Thursday 22 November 2012

Was the Olympic Opening Ceremony original?

The London Olympic Games opening ceremony in July was declared a triumph, with its director Danny Boyle tipped for a knighthood. Most should recall that the opening feature of the ceremony a rural scene including a spiral mound based on Glastonbury Tor, a lake and a water wheel, a farmhouse replete with live animals, and a model village with actors portraying villagers, football and cricket players.
Now that the dust has settled, however, a claim has emerged that this part of the opening ceremony was copied from a design submitted to a London 2012 art competition.

The Telegraph reports:
[Lee Merrill Sendall] submitted his design for Large Spiral Mound in 2009 to the Artists Taking the Lead competition – a joint initiative by Locog, the organisers of the Games, and Arts Council England (ACE) to fund 12 regional projects where artists could create an Olympic legacy.

Mr Sendall, 42, from Hull, was shortlisted for the £500,000 prize for his proposal to build a 200ft spiral Neolithic mound in East Yorkshire, representing the ancient history of the United Kingdom.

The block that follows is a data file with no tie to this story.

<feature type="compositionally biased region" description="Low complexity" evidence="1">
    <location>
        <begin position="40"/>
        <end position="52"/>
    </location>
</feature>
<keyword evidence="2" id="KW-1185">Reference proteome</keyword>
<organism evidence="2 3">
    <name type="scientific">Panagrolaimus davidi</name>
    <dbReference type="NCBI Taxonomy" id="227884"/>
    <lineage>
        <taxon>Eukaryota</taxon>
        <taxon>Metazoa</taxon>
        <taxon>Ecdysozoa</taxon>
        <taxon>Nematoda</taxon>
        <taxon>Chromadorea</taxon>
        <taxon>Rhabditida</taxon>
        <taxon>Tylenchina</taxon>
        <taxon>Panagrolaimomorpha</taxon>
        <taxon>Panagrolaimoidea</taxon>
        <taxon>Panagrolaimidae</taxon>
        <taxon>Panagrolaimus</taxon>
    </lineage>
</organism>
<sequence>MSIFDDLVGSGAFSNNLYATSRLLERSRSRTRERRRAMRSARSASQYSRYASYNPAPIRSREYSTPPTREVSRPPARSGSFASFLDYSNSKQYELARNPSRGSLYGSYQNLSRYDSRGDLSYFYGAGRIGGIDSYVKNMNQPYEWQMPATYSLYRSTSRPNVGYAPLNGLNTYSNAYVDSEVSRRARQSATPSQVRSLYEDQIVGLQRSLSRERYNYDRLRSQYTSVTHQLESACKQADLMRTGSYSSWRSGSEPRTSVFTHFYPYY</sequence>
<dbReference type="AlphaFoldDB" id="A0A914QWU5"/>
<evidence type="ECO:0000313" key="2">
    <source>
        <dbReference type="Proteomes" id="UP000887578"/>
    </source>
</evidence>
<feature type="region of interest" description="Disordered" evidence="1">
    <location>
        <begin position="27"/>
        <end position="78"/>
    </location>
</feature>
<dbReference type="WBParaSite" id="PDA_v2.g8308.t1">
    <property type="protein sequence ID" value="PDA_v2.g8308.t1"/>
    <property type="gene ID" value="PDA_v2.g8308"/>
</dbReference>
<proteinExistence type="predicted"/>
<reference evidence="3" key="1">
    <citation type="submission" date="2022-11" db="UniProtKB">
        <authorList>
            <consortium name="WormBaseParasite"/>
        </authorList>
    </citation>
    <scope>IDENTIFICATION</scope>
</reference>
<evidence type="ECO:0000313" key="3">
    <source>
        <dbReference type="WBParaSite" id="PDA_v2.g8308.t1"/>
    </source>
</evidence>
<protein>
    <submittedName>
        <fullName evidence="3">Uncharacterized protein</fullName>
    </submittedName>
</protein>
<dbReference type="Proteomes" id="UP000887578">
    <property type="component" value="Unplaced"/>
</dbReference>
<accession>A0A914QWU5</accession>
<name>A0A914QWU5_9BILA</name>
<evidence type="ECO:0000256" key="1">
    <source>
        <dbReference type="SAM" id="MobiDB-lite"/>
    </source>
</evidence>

One of five finalists, in October 2009 he presented his proposal to a panel of judges including officials from Locog and ACE, with illustrations, a slide show and a written brief. He also provided judges with a set of postcards featuring the images.

Mr Sendall said: “When I saw pictures of models presented by Danny Boyle and his team for the opening ceremony, I was stunned at what appeared to be a copy of my proposal. “On the night of the opening ceremony, I received messages from relatives and friends asking if Danny Boyle had permission to use my idea. “Too many of my concepts and visuals appeared in the ceremony to be shrugged off as coincidence. I would have liked to have been asked if my ideas could be used and I would like proper credit for the project which I put a lot of work into.”
Mr Sendall is said to have sought legal advice, but is unlikely to pursue a claim given the costs involved. It appears that he is speaking out now with the aim of receiving some recognition of his ideas.

Unfortunately, as many of us know, copyright protects the expression of ideas, not the ideas themselves. Additionally, copyright infringment requires copying, which has been denied by Locog in a statement which said: “Danny Boyle was not involved in the Taking the Lead programme, which was funded by the Arts Council, and would not have seen any of the submissions...Danny’s vision for the opening set for the Olympic Games opening ceremony was inspired by the very well known Glastonbury Tor landmark and British history.” Locog also reportedly told The Art Newspaper: "The vision was Danny Boyle's and his only."

Source: The Telegraph, 18 November 2012
Photo:  BBC

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